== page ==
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AB-174 Public school health centers.(2013-2014)

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Enrolled  September 16, 2013
Passed  IN  Senate  September 09, 2013
Passed  IN  Assembly  September 10, 2013
Amended  IN  Senate  September 03, 2013
Amended  IN  Senate  June 24, 2013
Amended  IN  Assembly  May 24, 2013
Amended  IN  Assembly  April 17, 2013
Amended  IN  Assembly  April 04, 2013
Amended  IN  Assembly  March 19, 2013

CALIFORNIA LEGISLATURE— 2013–2014 REGULAR SESSION

Assembly Bill No. 174


Introduced by Assembly Member Bonta

January 24, 2013


An act to add and repeal Section 124174.7 of the Health and Safety Code, relating to public health.


LEGISLATIVE COUNSEL'S DIGEST


AB 174, Bonta. Public school health centers.
Existing law establishes the Public School Health Center Support Program, pursuant to which the State Department of Public Health, in collaboration with the State Department of Education, provides, among other things, technical assistance to school health centers on effective outreach and enrollment strategies to identify children who are eligible for, but not enrolled in, the Medi-Cal program, the Healthy Families Program, or any other applicable program and technical assistance to facilitate and encourage the establishment, retention, or expansion of school health centers.
This bill would require the State Department of Public Health to establish, within the County of Alameda, a grant pilot program within the Public School Health Center Support Program that would be known as Promoting Resilience: Offering Mental Health Interventions to Support Education (PROMISE).
The program would operate for the 2015–16 school year. The program would provide resources to eligible applicants, including local education agencies, nonprofit organizations, and community health centers, to fund activities and services to directly address the mental health and related needs of students who are impacted by trauma, as specified. The bill would define trauma for these purposes. The bill would require the department, within 60 days following the completion of the program, to submit specified information on the program to the appropriate policy and fiscal committees of the Legislature. The bill would require the department to implement these provisions only to the extent that funding is made available from nonstate resources, as specified. The bill would repeal these provisions on January 1, 2019.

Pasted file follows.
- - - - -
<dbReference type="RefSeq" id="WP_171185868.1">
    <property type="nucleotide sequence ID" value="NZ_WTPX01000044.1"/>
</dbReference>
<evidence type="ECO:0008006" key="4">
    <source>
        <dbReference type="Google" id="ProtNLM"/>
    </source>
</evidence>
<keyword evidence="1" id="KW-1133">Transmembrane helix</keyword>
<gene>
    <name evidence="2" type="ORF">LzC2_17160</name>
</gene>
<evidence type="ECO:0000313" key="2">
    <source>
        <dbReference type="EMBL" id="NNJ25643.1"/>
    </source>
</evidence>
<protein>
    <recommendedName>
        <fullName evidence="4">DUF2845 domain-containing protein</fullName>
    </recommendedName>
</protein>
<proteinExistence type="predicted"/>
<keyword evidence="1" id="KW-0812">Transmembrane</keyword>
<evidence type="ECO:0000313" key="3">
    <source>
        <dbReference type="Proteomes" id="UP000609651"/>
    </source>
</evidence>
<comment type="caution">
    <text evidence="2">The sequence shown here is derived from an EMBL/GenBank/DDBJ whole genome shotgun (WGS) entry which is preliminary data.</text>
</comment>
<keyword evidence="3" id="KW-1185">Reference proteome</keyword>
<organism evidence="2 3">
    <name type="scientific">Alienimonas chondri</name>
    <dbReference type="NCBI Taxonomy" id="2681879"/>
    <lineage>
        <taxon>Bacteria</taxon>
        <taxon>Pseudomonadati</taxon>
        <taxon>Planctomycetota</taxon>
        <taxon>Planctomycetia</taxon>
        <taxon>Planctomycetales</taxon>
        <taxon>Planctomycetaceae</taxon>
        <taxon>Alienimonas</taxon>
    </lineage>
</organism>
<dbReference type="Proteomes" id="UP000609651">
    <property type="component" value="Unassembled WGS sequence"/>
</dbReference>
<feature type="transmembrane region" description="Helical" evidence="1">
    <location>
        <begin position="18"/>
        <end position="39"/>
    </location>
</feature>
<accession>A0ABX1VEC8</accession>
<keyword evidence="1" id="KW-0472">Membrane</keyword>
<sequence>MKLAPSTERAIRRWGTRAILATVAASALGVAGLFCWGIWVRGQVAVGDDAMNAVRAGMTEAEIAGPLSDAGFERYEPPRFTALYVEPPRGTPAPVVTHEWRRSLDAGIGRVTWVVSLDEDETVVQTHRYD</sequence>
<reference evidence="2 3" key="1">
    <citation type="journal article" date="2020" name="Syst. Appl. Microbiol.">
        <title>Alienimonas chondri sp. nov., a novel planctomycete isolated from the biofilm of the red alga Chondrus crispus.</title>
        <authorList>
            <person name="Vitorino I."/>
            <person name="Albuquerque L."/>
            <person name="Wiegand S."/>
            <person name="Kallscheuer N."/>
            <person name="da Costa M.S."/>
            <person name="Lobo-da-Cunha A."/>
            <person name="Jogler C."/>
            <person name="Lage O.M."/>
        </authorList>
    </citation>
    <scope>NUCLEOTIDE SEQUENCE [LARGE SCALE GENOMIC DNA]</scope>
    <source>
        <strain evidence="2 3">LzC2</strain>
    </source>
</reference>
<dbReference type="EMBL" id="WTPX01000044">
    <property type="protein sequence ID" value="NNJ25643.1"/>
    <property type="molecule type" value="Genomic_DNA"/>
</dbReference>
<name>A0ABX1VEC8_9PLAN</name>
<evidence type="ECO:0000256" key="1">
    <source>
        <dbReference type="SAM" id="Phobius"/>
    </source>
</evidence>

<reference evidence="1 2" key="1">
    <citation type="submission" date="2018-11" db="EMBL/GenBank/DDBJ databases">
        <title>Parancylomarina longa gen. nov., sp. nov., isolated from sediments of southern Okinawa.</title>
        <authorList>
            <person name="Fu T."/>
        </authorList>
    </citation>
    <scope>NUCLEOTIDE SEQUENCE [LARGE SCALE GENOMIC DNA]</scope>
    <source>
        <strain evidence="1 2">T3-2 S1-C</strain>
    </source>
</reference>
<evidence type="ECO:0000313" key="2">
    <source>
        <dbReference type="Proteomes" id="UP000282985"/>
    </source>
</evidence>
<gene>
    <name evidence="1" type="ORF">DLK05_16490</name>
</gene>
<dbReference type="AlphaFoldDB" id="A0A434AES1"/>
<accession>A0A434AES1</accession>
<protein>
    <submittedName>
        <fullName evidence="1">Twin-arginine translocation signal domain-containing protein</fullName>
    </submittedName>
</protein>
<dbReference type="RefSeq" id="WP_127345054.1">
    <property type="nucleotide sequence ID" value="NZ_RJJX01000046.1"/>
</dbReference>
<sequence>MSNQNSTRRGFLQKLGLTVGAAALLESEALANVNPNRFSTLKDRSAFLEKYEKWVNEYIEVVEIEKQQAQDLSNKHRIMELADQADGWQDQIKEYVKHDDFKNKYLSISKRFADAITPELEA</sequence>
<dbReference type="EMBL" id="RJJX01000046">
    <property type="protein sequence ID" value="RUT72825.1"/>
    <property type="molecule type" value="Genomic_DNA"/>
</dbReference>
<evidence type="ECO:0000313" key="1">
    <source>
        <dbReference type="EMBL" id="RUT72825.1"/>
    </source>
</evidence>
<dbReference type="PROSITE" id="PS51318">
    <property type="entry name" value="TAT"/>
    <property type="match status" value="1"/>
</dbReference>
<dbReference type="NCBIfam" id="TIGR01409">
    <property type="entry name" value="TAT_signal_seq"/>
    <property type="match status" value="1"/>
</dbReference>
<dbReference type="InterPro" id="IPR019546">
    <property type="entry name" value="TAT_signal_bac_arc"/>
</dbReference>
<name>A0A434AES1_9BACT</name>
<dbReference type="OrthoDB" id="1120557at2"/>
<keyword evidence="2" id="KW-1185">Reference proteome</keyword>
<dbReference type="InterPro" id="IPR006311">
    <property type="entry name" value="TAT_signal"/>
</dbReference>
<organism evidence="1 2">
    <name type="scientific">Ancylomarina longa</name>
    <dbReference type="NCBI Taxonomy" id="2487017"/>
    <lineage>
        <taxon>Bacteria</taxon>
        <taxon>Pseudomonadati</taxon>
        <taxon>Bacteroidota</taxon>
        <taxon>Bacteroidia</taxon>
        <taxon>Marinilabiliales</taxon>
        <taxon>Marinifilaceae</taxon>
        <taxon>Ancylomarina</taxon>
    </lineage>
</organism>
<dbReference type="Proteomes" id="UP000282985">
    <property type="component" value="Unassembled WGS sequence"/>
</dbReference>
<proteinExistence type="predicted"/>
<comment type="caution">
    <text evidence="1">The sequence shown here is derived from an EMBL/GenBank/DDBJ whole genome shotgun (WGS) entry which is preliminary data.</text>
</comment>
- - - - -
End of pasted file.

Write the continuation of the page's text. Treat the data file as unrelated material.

Vote: MAJORITY   Appropriation: NO   Fiscal Committee: YES   Local Program: NO  

The people of the State of California do enact as follows:


SECTION 1.

 Section 124174.7 is added to the Health and Safety Code, to read:

124174.7.
 (a) (1) The State Department of Public Health shall establish a grant pilot program within the Public School Health Center Support Program to fund activities and services to directly address the mental health and related needs of students who are impacted by trauma. This grant pilot program shall be named Promoting Resilience: Offering Mental Health Interventions to Support Education (PROMISE).
(2) The department shall establish the pilot program in the County of Alameda in up to 10 facilities that meet the requirements in this section.
(3) The program shall operate for the 2015–16 school year.
(4) Within 60 days following completion of the program, the department shall review and compile the results of the summary reports prepared by participating facilities pursuant to paragraph (3) of subdivision (d) and submit that information to the appropriate policy and fiscal committees of the Legislature.
(b) Grant funds shall be used according to the following requirements:
(1) Grant funds shall be used by eligible applicants to directly address the mental health and related needs of students who are impacted by trauma.
(2) Grant funds may be used for the following activities and services: